I would urge you to be kind, firm, and brief. I have learned to say the absolute minimum when explaining grades to students or parents. More rope to try to hang me with.

    Good luck.

  5. No, no, and no. However, we do owe something to students who present as these three do. We owe them better advising so that they don’t sign up for classes they can’t or won’t take seriously. If the issue is skills, they need to be in a curriculum that better matches their skills. If it’s the need to be succeeding in school in order to pursue an athletic opportunity? well that’s just the fault of the system — athletes should not have to be good students in order to succeed in athletics. Don’t know how to turn that one around, however.

  6. Student 3 does make me hesitate, but it really wouldn’t be fair to the other students who did do the work and did meet the deadlines if you moved the goalposts at the last minute just because one girl who’s failing happens to be good at sport.
    It must be really difficult to give someone a grade that you know may well cause them to not get a place that’s important to them, but when universities give offers contingent upon other requirements they’re asking the student to step up to the challenge. If she didn’t do that then she is not who they are looking for and would probably struggle more if she did end up in the university.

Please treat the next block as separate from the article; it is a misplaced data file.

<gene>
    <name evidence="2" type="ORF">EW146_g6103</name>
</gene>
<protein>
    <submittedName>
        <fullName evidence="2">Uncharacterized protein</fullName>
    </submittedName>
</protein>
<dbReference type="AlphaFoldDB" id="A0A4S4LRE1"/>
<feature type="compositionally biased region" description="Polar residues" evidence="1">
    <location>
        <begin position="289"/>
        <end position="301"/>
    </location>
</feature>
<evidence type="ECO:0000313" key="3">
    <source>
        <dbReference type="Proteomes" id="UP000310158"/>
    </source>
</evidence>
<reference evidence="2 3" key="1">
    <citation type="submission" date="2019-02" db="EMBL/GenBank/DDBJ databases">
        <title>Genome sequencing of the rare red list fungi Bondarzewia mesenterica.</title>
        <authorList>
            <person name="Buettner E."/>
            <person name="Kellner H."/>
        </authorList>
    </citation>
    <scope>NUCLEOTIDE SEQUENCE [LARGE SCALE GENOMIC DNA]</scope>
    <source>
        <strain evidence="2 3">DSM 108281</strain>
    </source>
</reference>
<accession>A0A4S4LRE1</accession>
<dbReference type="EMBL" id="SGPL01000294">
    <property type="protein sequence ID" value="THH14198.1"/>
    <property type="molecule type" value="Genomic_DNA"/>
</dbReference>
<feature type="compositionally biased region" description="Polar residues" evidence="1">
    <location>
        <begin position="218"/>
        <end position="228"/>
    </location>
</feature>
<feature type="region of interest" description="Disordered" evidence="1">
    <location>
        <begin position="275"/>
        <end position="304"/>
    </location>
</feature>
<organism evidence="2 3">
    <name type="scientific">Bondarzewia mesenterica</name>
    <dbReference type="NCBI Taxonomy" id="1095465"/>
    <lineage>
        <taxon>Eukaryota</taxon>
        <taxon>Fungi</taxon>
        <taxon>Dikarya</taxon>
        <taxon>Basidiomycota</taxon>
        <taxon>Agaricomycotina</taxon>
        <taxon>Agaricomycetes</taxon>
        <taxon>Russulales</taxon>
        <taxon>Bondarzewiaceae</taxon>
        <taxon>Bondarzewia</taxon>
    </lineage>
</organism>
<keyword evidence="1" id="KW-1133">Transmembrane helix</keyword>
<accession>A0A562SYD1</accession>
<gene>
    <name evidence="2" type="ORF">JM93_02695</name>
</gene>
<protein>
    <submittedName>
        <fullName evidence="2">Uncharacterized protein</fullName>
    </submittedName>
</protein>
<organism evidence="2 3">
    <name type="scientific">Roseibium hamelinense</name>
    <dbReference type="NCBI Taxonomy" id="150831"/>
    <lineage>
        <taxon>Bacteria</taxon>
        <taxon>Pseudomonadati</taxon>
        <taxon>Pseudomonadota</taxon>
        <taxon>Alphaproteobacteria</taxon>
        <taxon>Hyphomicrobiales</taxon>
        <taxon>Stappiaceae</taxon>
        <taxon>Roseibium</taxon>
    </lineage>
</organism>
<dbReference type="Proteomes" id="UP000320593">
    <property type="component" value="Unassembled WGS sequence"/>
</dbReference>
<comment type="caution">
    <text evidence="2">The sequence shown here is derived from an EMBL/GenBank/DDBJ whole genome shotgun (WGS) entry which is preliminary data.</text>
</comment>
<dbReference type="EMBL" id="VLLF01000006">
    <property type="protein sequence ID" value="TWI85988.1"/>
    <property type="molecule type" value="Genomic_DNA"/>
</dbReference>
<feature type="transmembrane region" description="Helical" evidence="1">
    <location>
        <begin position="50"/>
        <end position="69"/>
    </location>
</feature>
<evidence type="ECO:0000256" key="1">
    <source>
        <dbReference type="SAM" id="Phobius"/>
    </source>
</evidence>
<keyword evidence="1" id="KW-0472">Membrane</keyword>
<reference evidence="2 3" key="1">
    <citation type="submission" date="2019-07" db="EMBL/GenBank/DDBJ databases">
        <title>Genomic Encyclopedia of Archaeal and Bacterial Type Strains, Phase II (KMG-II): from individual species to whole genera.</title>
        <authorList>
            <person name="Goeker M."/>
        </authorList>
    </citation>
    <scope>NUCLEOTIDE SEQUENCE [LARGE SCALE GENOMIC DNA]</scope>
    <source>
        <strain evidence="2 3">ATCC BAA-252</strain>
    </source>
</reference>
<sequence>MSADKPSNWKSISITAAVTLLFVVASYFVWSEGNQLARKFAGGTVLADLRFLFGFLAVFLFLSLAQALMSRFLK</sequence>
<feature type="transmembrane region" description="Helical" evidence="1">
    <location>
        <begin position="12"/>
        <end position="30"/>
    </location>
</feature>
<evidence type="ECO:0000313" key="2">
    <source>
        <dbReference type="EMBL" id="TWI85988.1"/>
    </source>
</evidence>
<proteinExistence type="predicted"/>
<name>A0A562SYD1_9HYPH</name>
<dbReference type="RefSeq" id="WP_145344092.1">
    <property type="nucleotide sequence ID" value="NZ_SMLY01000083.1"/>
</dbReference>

7. No, No and especially No to #3 (wouldn’t be fair to the other two students).

    How will our students ever learn that we mean what we say (including lots of offers for extra help earlier in the course), that there are consequences for what they do/don’t do, that when we specify certain things in the syllabus, provide academic warnings, etc—there’s a reason for that.

    Sadly, I think some students today have successfully manipulated teachers, parents and other adults, including coaches. The plea to have MORE work to do when one hasn’t done the required work just baffles me.

  8. To your attendance-challenged student, I would refer her to the syllabus and make it clear that you cannot make exceptions, particularly after finals grades are determined. You might suggest that she try an online version of the course, if your uni offers it. I’m a returning grad student and making classes has been difficult for me, too, but deadlines are deadlines.